Twenty20 games come, and Twenty20 games go. There have been 757 of them in international cricket in the past 12 months alone, everywhere from Austria to Zimbabwe, and you will find that even the men and women who played in them cannot recall too many of the details of most.
The 758th game, though, was something else. England won it by six wickets, thanks in the large part to Alex Hales who made a scratchy 53 on his comeback to the team after three years in exile. But it wasn’t the match, it was the moment. The game was the result of years of diplomacy, months of preparation, and came at the end of weeks of anticipation.
The Pakistan Cricket Board has spent $5m (£4.4m) on the security for this series, which means it will make them a loss. They’ve employed more than 5,000 soldiers to guard the two teams while they are here in Karachi, there is a helicopter escort (they had to remove the Spidercam in case it needed to land on the pitch in an emergency), a Swat unit on the stadium roof, and dozens of three-man sniper teams on the surrounding apartment blocks.
They had gone to extraordinary lengths to try to make this feel something like just another game of cricket, with the inevitable result that it ended up anything but.
The match was also a fundraiser for the Flood Relief Fund, with all the gate money being given to help the 33 million people who have been affected by the monsoons in the south and south-west of the country. Pakistan wore specially designed shirts for the occasion, with the players’ names partially submerged under water, and every six the teams hit totted up another $1,000 donation from the sponsors.
As if all this was not enough, there was also a minute’s silence at the start to mark the death of the Queen. The sports stories, Hales’s return to the team, the debuts for Luke Wood and Shan Masood, felt like incidental details.
With all that, the match inevitably ended up falling a little flat, as if crushed by the weight of its own significance.
Adil Rashid (centre) is congratulated by Moeen Ali after dismissing Pakistan’s Babar Azam. Photograph: Anjum Naveed/AP
Hales, of course, did not see it that way. “It felt like a debut again,” he said. “Those three years felt like for ever. Guys have said in the past that the reason I was out of the team was never down to cricket, but there was still plenty of nerves.”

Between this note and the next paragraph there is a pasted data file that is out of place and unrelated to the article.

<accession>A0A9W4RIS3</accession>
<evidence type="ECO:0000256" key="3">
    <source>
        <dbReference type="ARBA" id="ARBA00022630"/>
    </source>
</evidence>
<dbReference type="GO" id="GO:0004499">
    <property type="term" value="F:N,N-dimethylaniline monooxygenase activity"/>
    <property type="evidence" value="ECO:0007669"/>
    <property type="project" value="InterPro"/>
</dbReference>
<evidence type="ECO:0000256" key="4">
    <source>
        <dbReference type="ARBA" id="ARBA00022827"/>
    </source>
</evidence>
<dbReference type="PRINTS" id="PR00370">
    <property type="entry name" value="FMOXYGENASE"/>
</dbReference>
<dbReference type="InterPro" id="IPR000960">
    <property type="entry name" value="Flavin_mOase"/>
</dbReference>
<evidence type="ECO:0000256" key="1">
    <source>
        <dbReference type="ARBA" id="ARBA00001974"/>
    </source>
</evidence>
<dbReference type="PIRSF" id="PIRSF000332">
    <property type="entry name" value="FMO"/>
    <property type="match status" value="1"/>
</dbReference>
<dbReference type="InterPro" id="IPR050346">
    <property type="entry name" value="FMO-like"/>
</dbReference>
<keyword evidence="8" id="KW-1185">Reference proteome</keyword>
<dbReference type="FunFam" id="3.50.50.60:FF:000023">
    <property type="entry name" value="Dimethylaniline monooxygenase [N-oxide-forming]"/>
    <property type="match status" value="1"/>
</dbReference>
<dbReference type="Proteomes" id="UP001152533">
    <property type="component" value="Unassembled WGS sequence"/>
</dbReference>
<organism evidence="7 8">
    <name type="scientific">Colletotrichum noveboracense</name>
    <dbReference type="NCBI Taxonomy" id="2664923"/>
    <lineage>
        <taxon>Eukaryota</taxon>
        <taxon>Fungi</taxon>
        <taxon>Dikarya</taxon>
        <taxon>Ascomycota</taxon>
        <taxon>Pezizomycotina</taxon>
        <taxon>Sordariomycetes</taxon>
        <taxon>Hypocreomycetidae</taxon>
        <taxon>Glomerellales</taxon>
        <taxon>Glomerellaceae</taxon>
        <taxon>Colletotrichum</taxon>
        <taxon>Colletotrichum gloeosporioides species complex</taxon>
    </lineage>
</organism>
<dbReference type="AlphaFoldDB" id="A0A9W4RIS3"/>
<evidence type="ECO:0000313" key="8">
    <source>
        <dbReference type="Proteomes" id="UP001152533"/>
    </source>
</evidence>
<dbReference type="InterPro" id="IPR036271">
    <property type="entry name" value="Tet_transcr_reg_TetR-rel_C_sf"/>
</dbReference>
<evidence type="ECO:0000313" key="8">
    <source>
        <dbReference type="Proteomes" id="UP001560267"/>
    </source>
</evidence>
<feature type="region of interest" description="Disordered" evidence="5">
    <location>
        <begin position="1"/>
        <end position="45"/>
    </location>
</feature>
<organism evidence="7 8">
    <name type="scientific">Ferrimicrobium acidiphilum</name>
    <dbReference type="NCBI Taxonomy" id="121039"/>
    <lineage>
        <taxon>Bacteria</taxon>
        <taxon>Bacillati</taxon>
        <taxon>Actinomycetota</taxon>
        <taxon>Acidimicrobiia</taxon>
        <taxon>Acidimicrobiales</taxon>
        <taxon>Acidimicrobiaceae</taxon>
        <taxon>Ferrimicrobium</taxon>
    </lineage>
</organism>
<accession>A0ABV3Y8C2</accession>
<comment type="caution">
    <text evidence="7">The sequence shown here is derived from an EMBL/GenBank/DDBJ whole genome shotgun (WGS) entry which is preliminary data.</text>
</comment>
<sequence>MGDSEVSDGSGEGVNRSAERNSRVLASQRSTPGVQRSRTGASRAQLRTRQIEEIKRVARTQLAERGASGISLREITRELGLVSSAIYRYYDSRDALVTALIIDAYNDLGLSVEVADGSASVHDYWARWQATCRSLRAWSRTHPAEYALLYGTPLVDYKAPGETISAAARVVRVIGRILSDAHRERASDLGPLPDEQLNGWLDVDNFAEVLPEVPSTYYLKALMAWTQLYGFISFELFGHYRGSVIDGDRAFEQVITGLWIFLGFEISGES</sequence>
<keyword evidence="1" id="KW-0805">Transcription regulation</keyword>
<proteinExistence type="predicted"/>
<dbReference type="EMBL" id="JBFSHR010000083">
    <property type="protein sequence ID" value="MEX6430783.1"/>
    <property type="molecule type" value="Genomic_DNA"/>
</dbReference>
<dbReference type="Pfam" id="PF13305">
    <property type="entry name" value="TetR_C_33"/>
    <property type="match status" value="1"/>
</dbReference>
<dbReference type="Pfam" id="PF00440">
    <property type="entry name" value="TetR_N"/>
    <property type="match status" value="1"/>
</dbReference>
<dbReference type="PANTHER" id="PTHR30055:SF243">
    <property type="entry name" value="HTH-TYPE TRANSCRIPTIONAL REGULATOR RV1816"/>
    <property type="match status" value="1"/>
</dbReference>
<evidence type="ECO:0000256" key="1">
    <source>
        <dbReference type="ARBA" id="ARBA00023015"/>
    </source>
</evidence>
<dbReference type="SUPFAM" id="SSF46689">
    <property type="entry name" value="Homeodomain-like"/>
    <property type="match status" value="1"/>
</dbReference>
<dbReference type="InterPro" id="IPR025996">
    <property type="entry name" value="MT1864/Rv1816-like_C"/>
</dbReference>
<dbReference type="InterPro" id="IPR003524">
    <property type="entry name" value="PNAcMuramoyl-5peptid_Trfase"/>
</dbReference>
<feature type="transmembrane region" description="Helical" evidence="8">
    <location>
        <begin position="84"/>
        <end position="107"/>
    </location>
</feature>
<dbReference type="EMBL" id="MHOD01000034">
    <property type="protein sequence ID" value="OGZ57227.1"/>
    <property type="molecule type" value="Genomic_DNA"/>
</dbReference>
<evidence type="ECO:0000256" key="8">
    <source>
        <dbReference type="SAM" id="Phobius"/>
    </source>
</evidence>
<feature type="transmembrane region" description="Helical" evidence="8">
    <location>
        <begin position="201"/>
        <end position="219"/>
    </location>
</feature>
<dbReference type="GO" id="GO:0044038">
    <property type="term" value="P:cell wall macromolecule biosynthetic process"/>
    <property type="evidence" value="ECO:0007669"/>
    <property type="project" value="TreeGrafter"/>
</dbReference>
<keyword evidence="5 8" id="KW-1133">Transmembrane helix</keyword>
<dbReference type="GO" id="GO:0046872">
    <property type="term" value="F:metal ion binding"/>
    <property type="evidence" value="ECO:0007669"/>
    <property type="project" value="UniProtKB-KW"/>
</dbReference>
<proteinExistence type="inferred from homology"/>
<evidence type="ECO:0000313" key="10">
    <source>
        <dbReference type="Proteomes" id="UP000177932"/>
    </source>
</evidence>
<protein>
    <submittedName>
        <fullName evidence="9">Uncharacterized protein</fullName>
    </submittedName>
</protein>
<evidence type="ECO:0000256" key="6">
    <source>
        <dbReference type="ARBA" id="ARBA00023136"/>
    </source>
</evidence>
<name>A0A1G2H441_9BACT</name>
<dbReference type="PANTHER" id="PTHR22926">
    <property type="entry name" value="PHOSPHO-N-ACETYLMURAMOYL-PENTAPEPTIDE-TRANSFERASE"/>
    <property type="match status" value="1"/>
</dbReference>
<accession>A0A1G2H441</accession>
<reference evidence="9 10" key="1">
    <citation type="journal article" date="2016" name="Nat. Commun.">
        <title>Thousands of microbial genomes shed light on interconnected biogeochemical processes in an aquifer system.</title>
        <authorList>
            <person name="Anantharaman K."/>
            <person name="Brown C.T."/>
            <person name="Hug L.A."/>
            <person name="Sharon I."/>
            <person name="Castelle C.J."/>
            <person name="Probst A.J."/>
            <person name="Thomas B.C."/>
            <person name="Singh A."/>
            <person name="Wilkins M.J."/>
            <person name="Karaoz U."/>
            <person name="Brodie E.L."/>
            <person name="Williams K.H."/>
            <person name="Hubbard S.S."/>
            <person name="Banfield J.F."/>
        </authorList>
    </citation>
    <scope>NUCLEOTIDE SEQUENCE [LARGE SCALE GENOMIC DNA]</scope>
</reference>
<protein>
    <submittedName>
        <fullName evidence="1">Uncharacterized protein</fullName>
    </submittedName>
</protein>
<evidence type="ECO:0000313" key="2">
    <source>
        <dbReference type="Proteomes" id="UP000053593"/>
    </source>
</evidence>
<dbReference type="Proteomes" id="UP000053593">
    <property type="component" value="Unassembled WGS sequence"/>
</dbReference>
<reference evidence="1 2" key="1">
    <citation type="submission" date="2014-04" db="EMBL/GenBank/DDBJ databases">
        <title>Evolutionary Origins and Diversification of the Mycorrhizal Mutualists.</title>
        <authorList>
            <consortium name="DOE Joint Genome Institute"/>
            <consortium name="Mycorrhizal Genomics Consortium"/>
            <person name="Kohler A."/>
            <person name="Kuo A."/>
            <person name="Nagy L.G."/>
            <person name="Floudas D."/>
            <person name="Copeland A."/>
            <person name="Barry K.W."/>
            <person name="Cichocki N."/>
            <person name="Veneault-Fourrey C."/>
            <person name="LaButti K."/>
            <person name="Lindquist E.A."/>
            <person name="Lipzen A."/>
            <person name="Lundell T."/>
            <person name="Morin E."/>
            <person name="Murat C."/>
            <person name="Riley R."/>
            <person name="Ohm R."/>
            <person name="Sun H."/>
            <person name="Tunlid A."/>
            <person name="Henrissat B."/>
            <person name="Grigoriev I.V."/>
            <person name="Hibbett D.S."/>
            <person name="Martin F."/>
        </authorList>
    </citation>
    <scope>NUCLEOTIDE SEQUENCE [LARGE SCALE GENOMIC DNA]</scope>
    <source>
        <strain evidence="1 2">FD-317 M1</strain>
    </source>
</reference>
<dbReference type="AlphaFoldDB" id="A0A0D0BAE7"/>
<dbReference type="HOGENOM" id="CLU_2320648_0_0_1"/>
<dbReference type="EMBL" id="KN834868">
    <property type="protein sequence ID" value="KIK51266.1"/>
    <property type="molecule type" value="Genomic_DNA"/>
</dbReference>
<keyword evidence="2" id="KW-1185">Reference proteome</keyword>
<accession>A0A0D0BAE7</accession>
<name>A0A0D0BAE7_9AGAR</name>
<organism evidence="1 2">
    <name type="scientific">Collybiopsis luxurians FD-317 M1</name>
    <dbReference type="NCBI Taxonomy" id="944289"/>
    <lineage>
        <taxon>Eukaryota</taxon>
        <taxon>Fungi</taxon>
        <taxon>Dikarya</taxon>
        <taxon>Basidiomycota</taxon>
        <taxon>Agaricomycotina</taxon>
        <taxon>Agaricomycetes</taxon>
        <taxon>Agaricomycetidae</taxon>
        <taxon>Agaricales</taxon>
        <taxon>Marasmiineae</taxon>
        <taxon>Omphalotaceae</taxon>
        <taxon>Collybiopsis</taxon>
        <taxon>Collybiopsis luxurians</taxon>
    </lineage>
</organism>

Even he had a sense of the bigger picture. He knows, and loves, this city well from his time playing in the Pakistan Super League. “This is a country where I’ve got a lot of very special memories. I’ve played in front of full houses here and it’s something different. It’s one of the best atmospheres in world cricket. Karachi put on a show tonight.”
Pakistan were put in and for a while it felt as though their two openers, Babar Azam and Mohammad Rizwan, were going to put on a show, too. They made 85 runs together, in a stand that lasted most of the first half of the innings, and which featured an array of glorious fours, before Adil Rashid bowled Azam with a googly. Rizwan pressed on, and was particularly severe on David Willey, whose wayward second over went for 17.
The innings faltered badly when Pakistan lost three wickets in 11 balls, Haider Ali caught in the deep, Rizwan stumped for 68, and Masood caught off a reverse-sweep. So 104 for one off 12 overs became 125 for four off 16, and it needed three late sixes from Iftikhar Ahmed to revive the innings.
Wood, the quickest and best of England’s three left-arm seamers, finished up with three cheap wickets after having Iftikhar and Naseem Shah caught in the deep in the final over. He bowled so well that you wondered whether England regretted leaving him out of their squad for the upcoming World T20.
Pakistan’s total of 158 never felt like being enough. The game might have been closer if Masood had held on to a catch in the deep off Usman Qadir when Hales was on 28, especially given that Qadir dismissed Ben Duckett lbw later in the same over. But by the time Hales was finally out, for 53, England needed just 17 to win off 21 balls. Harry Brook, by far the most fluent of England’s batsmen, finished it off in partnership with Moeen Ali, who did not have to do much other than admire how well Brook was playing. By then, the crowd had already begun to drift away into the night.
They had provided the abiding image of the night, a year to the day after the England and Wales Cricket Board announced it was pulling the team from the short tour they were supposed to make here in 2021. There was a large homemade banner in the stands that said simply: “Thank you England.”